Austin Bay on today’s battleground

The World is Al Qaeda’s Battlefield

Remember that this is a World War. I know that we may quibble over the number, I prefer ‘IV’ myself, but this is a war being fought by most nations in most places. World-wide it is.

A small plaza now occupies the site of the destroyed U.S. embassy in Nairobi. I visited it in September 2002. The Kenyan government dedicated the park and its monumental arch to the 212 Kenyan citizens and 12 Americans murdered there.

Nairobi is a noisy madhouse of a city, but that park is a place of insistent solemnity. I remember seeing a man and woman sitting on a park bench, their heads bowed as if they were in church. My Kenyan driver reminded me that glass and brick debris from the blast injured another 2,000 Kenyans. “We were their targets, too,” he said.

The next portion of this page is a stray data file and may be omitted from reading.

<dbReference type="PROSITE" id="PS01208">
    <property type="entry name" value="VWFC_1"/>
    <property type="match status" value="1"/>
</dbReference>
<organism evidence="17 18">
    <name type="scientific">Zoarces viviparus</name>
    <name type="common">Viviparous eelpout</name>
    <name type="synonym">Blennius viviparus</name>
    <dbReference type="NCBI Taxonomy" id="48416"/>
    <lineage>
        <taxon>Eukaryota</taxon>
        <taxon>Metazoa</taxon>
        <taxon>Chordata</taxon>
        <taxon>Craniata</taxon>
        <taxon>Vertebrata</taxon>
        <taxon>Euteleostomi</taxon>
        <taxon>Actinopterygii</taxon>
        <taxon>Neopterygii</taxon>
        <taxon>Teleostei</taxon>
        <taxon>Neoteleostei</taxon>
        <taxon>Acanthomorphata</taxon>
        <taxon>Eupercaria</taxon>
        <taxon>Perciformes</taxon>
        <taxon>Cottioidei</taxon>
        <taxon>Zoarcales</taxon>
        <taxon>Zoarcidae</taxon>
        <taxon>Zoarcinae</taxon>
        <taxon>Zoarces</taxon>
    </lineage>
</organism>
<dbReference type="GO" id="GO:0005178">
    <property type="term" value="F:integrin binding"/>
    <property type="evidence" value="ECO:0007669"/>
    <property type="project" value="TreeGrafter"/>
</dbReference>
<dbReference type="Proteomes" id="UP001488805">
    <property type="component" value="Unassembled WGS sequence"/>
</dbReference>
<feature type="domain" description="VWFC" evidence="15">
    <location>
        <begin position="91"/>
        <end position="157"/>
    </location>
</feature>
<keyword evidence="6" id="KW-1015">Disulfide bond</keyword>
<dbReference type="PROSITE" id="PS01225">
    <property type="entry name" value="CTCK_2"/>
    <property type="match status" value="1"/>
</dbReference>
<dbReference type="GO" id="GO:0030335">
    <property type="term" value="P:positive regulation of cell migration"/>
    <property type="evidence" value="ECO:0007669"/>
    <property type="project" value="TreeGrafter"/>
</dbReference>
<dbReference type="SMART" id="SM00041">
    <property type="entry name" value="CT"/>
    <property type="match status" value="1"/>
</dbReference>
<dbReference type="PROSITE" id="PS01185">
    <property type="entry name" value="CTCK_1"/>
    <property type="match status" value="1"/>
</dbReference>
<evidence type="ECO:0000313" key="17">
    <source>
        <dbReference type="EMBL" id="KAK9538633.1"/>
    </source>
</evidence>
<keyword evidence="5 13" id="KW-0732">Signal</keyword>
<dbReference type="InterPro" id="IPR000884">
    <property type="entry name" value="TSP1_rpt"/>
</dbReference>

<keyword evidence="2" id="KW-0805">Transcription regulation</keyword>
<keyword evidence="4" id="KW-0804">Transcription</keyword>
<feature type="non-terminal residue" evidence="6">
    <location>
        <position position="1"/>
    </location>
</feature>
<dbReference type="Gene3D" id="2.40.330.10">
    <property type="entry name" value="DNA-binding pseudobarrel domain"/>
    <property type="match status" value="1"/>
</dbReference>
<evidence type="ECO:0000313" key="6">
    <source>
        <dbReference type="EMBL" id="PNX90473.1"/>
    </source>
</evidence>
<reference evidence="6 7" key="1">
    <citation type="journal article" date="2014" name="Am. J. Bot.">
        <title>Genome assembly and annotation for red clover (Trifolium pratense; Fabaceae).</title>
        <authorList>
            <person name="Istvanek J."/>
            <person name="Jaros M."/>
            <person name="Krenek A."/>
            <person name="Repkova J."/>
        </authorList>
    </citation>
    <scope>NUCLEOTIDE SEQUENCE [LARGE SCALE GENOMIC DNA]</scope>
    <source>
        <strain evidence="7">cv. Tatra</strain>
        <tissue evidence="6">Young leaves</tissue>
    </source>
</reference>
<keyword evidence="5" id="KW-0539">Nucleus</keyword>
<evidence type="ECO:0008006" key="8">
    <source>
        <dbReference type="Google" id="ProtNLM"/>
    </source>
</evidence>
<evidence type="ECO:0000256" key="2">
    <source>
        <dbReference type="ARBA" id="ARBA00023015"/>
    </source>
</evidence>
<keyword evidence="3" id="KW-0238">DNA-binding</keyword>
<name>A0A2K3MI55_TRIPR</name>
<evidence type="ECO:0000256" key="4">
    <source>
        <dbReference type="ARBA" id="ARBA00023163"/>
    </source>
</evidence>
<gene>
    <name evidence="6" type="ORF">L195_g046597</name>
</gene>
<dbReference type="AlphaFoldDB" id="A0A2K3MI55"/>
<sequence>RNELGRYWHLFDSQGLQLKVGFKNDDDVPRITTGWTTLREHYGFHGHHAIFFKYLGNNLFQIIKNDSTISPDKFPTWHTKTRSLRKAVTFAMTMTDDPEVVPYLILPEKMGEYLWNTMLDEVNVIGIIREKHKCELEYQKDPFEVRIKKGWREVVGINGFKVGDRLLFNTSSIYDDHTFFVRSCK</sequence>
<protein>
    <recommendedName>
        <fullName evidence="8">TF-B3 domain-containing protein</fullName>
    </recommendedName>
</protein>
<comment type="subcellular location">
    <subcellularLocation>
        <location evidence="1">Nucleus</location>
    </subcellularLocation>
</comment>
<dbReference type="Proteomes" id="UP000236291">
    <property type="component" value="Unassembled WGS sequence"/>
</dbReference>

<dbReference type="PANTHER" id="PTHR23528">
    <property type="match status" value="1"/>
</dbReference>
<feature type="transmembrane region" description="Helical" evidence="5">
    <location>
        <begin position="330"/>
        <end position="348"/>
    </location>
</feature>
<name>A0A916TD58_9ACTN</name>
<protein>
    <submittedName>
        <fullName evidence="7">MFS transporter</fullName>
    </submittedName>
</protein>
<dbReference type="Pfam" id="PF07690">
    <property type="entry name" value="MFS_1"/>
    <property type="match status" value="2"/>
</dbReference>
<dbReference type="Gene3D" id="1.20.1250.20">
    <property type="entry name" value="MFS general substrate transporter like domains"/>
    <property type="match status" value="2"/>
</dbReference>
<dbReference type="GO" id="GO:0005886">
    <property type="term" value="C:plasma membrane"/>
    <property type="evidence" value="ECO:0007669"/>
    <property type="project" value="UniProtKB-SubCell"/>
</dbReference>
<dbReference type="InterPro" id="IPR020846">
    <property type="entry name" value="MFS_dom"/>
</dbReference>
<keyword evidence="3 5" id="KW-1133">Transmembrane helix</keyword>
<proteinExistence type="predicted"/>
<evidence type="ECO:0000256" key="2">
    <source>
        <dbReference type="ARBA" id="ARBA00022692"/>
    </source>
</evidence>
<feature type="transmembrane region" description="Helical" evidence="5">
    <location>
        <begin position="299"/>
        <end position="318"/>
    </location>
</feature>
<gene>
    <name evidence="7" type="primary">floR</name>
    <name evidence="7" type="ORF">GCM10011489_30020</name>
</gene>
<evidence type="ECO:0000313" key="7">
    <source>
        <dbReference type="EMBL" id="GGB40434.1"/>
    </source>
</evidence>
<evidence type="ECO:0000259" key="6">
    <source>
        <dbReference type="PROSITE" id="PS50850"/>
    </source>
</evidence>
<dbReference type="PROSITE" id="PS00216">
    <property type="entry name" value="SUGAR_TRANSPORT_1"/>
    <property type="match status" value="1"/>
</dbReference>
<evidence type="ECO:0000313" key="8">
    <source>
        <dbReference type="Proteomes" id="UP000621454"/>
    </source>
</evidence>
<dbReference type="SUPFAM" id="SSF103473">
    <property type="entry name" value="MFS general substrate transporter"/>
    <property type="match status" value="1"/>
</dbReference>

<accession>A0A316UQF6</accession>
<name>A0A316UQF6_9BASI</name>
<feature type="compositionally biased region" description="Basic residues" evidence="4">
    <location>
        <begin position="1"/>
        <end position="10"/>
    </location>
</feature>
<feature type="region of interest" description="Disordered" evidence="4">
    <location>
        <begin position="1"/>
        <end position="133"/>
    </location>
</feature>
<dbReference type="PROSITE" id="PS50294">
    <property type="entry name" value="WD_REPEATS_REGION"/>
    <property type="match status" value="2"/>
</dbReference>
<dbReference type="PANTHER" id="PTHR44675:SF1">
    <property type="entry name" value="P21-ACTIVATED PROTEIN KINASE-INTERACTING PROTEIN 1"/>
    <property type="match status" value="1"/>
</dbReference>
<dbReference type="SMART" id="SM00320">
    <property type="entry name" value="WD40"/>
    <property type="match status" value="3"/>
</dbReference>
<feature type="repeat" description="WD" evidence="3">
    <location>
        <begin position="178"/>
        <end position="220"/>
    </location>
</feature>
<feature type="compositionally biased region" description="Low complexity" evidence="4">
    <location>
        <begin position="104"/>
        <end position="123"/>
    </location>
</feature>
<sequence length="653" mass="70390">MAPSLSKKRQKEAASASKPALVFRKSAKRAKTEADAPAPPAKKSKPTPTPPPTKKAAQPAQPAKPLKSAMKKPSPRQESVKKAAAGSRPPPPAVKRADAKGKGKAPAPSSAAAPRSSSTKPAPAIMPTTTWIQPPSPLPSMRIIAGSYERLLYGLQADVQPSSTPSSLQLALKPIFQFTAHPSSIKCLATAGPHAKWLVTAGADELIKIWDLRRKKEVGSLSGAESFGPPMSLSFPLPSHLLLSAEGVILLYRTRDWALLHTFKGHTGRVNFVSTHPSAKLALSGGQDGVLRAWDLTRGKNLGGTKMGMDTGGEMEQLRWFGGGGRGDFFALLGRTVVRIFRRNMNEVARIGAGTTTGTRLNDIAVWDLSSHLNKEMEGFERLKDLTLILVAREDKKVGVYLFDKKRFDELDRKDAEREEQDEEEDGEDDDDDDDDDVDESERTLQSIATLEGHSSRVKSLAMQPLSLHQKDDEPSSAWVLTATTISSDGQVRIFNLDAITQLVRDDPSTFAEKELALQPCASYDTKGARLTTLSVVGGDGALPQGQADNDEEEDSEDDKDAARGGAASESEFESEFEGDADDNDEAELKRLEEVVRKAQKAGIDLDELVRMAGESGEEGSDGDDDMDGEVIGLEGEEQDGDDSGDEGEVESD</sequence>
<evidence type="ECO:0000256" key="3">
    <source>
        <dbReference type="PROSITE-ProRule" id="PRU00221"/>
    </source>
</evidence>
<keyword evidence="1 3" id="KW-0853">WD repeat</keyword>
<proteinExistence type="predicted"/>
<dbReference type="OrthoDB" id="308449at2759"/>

American and Western embassies have now become fortresses. They have to be, because our enemies make them front-line targets. Credit the U.S. State Department and the Department of Defense with the extraordinary improvement in embassy security we’ve seen since 1998.

Notice that it’s not since the invasion of Iraq that the fortress-ization of US embassies occurred. It’s not since the invasion of Afghanistan. It’s not since 9/11.

And I’d bet that more than modest improvements were made to US embassy security after November 4th, 1979.

This war has been going on for some time. Everywhere.